By, Victoria Finley
A known problem that we have in the fashion and advertising industry is the misrepresentation and bias of body types and sizes that are used to display fashion. Advertising is meant to represent societal norms. Instead fashion and advertising tends to represent two extremes, it seems that America is one of the few countries that has a problem with eating disorders and obesity. The average American woman according to The CDC the average woman over the age of twenty is about 5’3” (63.8in) and weighs about 166.2 pounds. Of course weight is going to look different on each woman depending on their body type as shown in the image below.
Yet these are not sizes that are represented in fashion or advertising. According to an article from abc.news titled, Fashion Models: By the Numbers by Lauren Effron states that women that involved in high fashion modeling for brands like Channel and Gucci must be between 5’9-6ft tall and weigh between 110-130 pounds. Also even though plus size clothing start at about size 16, according to an article titled Is This What a Plus-Size Model Should Look Like? By Laura Beck, “In the fashion industry, “plus size” is a term for models who are size 8 and up. But in the real world, most people would never think of a size 8 as plus size”. There was a lot of negative feedback from Ralph Laurens first plus size model Robyn Lawley who is 6’2”, size 12 and 23 years old, featured below. Now there is a huge difference between plus size model Robyn Lawley and plus size model Tess Holliday who is 5’5”, size 22 and 30 years old.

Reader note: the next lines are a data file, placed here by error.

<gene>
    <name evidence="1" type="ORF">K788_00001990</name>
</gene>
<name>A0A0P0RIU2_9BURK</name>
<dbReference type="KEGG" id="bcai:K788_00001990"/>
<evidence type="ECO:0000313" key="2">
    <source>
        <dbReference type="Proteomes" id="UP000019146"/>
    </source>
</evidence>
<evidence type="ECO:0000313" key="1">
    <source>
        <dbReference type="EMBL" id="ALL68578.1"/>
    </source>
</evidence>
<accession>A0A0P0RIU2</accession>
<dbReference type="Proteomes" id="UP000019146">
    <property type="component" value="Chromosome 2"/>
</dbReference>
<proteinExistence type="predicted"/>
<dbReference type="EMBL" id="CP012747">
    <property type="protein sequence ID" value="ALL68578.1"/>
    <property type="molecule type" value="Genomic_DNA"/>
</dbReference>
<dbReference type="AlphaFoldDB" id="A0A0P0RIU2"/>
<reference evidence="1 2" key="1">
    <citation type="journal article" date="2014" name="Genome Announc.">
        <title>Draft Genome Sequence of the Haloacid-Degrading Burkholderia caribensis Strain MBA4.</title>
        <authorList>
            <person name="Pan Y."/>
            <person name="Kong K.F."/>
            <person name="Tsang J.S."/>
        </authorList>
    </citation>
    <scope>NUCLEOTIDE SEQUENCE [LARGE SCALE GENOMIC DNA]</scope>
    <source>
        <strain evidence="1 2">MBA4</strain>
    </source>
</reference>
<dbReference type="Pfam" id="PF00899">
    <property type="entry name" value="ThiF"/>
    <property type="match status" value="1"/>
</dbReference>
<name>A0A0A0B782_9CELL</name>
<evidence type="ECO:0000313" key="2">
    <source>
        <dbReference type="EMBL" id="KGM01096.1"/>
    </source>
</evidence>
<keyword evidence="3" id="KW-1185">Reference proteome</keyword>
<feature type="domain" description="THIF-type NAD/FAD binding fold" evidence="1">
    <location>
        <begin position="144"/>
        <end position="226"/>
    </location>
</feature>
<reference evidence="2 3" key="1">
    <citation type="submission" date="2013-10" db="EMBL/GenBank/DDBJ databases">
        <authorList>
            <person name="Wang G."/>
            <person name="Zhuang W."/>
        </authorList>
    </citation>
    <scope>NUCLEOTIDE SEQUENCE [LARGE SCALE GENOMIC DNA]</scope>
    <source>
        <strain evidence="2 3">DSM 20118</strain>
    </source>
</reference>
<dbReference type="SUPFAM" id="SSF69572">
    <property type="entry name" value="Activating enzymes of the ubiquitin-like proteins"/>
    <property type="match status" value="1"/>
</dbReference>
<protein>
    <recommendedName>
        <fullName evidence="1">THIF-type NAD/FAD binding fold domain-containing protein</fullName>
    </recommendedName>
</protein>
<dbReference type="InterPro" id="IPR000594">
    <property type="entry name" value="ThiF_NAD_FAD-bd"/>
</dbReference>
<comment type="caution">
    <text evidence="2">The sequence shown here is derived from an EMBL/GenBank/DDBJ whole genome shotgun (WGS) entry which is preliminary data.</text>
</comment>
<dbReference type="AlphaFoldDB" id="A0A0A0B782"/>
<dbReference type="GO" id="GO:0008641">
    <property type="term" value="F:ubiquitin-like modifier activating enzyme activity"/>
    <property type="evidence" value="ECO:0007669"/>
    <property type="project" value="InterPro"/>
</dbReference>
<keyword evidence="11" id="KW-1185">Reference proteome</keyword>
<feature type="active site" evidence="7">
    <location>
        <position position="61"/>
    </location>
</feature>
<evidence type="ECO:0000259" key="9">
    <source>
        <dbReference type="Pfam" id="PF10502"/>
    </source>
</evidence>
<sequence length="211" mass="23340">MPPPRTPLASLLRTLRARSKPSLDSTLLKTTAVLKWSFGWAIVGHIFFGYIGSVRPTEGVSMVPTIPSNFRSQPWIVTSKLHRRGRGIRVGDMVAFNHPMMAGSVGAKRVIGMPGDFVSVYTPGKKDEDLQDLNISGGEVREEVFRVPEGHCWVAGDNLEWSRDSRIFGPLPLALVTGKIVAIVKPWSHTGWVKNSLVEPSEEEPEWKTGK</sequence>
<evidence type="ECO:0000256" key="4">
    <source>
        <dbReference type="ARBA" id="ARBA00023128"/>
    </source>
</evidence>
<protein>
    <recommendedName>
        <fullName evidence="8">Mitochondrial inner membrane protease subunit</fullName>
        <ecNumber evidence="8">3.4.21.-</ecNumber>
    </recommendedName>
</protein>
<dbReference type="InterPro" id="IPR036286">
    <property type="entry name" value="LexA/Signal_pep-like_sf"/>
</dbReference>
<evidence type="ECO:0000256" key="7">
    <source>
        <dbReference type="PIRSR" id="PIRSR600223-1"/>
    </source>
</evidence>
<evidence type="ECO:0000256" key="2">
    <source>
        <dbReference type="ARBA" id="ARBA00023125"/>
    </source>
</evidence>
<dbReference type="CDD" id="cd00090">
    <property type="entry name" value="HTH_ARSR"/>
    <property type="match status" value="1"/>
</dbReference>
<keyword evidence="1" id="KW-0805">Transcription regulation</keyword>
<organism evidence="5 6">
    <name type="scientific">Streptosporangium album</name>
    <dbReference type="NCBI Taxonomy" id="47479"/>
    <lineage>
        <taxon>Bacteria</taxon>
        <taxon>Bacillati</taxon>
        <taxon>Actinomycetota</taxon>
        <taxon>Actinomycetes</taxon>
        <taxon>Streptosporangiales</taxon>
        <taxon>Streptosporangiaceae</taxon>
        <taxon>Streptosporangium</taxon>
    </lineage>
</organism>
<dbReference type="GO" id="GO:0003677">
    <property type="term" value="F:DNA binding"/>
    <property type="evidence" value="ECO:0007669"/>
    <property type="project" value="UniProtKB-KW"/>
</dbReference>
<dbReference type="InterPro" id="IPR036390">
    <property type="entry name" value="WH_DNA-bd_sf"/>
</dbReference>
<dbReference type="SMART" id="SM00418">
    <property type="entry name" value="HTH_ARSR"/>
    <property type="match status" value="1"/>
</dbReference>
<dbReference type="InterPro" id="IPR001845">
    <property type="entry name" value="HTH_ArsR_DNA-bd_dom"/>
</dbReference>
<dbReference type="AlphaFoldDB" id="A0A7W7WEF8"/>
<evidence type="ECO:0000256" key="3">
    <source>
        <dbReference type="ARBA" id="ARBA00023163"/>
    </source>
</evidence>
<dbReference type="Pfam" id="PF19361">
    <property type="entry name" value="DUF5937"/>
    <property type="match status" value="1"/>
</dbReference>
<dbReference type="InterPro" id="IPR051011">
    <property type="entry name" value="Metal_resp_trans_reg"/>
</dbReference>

So why are they both considered plus size models? It seems that every woman whose above size 8 is seen as plus size even though healthyhorns.utexas.edu states that the average American size woman is between 12 and 14. So why do we keep refereeing to woman who are the average size and smaller as plus size. The term
plus size comes with negative connotations, the models that are used that are size 4 and below aren’t referred to as super skinny models they’re just called models, so why are we giving plus size models a specific name. The fashion industry basically leaves any woman who’s between size 6-10 unrepresented or misrepresented.
“Body Measurements.” Centers for Disease Control and Prevention. Centers for Disease Control and Prevention, 02 Nov. 2012. Web. Apr. 2016. <http://www.cdc.gov/nchs/fastats/body-measurements.htm>.
Effron, Lauren. “Fashion Models: By the Numbers.” ABC News. ABC News Network, 19 Sept. 2011. Web. Apr. 2016. <http://abcnews.go.com/blogs/lifestyle/2011/09/fashion-models-by-the-numbers/>.”Body Measurements.” Centers for Disease Control and Prevention. Centers for Disease Control and Prevention, 02 Nov. 2012. Web. Apr. 2016. <http://www.cdc.gov/nchs/fastats/body-measurements.htm>.
“Body Image.” Body Image. The University of Texas in Austin, n.d. Web. Apr. 2016. <http://www.healthyhorns.utexas.edu/n_bodyimage.html>.
Person, Laura Beck, http://www.cosmopolitan.com/author/1273/laura-beck/, and http://d3cdsjlahqfkbd.cloudfront.net/1273/photo_1415718681.png. “Is This What a Plus-Size Model Should Look Like?” Cosmopolitan. N.p., 11 Jan. 2014. Web. Apr. 2016. <http://www.cosmopolitan.com/entertainment/celebs/news/a18375/plus-sized-models/>.